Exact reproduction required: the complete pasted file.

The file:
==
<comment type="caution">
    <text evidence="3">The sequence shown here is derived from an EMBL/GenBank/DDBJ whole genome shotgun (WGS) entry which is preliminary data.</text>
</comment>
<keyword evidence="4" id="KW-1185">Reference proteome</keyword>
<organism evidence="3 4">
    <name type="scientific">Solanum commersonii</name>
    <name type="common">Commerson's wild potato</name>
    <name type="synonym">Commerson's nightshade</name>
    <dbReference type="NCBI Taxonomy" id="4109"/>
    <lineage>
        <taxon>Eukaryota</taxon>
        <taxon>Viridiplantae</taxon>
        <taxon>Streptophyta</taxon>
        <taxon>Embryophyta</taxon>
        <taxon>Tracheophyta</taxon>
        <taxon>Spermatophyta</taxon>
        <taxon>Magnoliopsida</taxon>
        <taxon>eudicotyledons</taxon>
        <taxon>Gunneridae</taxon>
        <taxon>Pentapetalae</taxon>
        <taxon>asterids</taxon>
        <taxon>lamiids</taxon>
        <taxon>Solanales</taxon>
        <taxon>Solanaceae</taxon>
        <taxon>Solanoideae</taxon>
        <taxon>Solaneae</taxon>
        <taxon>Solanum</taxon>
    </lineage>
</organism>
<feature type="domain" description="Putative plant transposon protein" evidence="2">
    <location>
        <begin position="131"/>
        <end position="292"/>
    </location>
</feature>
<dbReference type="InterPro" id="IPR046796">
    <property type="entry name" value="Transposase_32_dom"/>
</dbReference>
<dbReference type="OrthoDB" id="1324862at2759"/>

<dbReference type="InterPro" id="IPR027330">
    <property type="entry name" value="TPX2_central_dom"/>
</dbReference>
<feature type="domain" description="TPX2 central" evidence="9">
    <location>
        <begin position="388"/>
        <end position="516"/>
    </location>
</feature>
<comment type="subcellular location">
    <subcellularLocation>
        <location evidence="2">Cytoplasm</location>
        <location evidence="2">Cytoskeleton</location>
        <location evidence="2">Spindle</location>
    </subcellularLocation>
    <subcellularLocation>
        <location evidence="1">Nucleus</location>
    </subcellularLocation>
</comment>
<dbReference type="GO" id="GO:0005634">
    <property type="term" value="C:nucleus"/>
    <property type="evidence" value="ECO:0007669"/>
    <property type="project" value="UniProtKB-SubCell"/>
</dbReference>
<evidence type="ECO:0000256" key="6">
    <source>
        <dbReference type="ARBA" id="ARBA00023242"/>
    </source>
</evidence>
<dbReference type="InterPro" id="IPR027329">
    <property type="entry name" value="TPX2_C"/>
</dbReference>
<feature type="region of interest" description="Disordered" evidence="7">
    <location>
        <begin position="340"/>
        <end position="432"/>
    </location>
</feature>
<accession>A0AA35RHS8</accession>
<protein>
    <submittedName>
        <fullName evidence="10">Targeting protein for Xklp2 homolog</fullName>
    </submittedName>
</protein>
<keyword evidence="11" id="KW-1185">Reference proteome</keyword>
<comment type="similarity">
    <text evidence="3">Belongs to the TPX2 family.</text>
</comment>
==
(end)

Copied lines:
<comment type="caution">
    <text evidence="3">The sequence shown here is derived from an EMBL/GenBank/DDBJ whole genome shotgun (WGS) entry which is preliminary data.</text>
</comment>
<keyword evidence="4" id="KW-1185">Reference proteome</keyword>
<organism evidence="3 4">
    <name type="scientific">Solanum commersonii</name>
    <name type="common">Commerson's wild potato</name>
    <name type="synonym">Commerson's nightshade</name>
    <dbReference type="NCBI Taxonomy" id="4109"/>
    <lineage>
        <taxon>Eukaryota</taxon>
        <taxon>Viridiplantae</taxon>
        <taxon>Streptophyta</taxon>
        <taxon>Embryophyta</taxon>
        <taxon>Tracheophyta</taxon>
        <taxon>Spermatophyta</taxon>
        <taxon>Magnoliopsida</taxon>
        <taxon>eudicotyledons</taxon>
        <taxon>Gunneridae</taxon>
        <taxon>Pentapetalae</taxon>
        <taxon>asterids</taxon>
        <taxon>lamiids</taxon>
        <taxon>Solanales</taxon>
        <taxon>Solanaceae</taxon>
        <taxon>Solanoideae</taxon>
        <taxon>Solaneae</taxon>
        <taxon>Solanum</taxon>
    </lineage>
</organism>
<feature type="domain" description="Putative plant transposon protein" evidence="2">
    <location>
        <begin position="131"/>
        <end position="292"/>
    </location>
</feature>
<dbReference type="InterPro" id="IPR046796">
    <property type="entry name" value="Transposase_32_dom"/>
</dbReference>
<dbReference type="OrthoDB" id="1324862at2759"/>

<dbReference type="InterPro" id="IPR027330">
    <property type="entry name" value="TPX2_central_dom"/>
</dbReference>
<feature type="domain" description="TPX2 central" evidence="9">
    <location>
        <begin position="388"/>
        <end position="516"/>
    </location>
</feature>
<comment type="subcellular location">
    <subcellularLocation>
        <location evidence="2">Cytoplasm</location>
        <location evidence="2">Cytoskeleton</location>
        <location evidence="2">Spindle</location>
    </subcellularLocation>
    <subcellularLocation>
        <location evidence="1">Nucleus</location>
    </subcellularLocation>
</comment>
<dbReference type="GO" id="GO:0005634">
    <property type="term" value="C:nucleus"/>
    <property type="evidence" value="ECO:0007669"/>
    <property type="project" value="UniProtKB-SubCell"/>
</dbReference>
<evidence type="ECO:0000256" key="6">
    <source>
        <dbReference type="ARBA" id="ARBA00023242"/>
    </source>
</evidence>
<dbReference type="InterPro" id="IPR027329">
    <property type="entry name" value="TPX2_C"/>
</dbReference>
<feature type="region of interest" description="Disordered" evidence="7">
    <location>
        <begin position="340"/>
        <end position="432"/>
    </location>
</feature>
<accession>A0AA35RHS8</accession>
<protein>
    <submittedName>
        <fullName evidence="10">Targeting protein for Xklp2 homolog</fullName>
    </submittedName>
</protein>
<keyword evidence="11" id="KW-1185">Reference proteome</keyword>
<comment type="similarity">
    <text evidence="3">Belongs to the TPX2 family.</text>
</comment>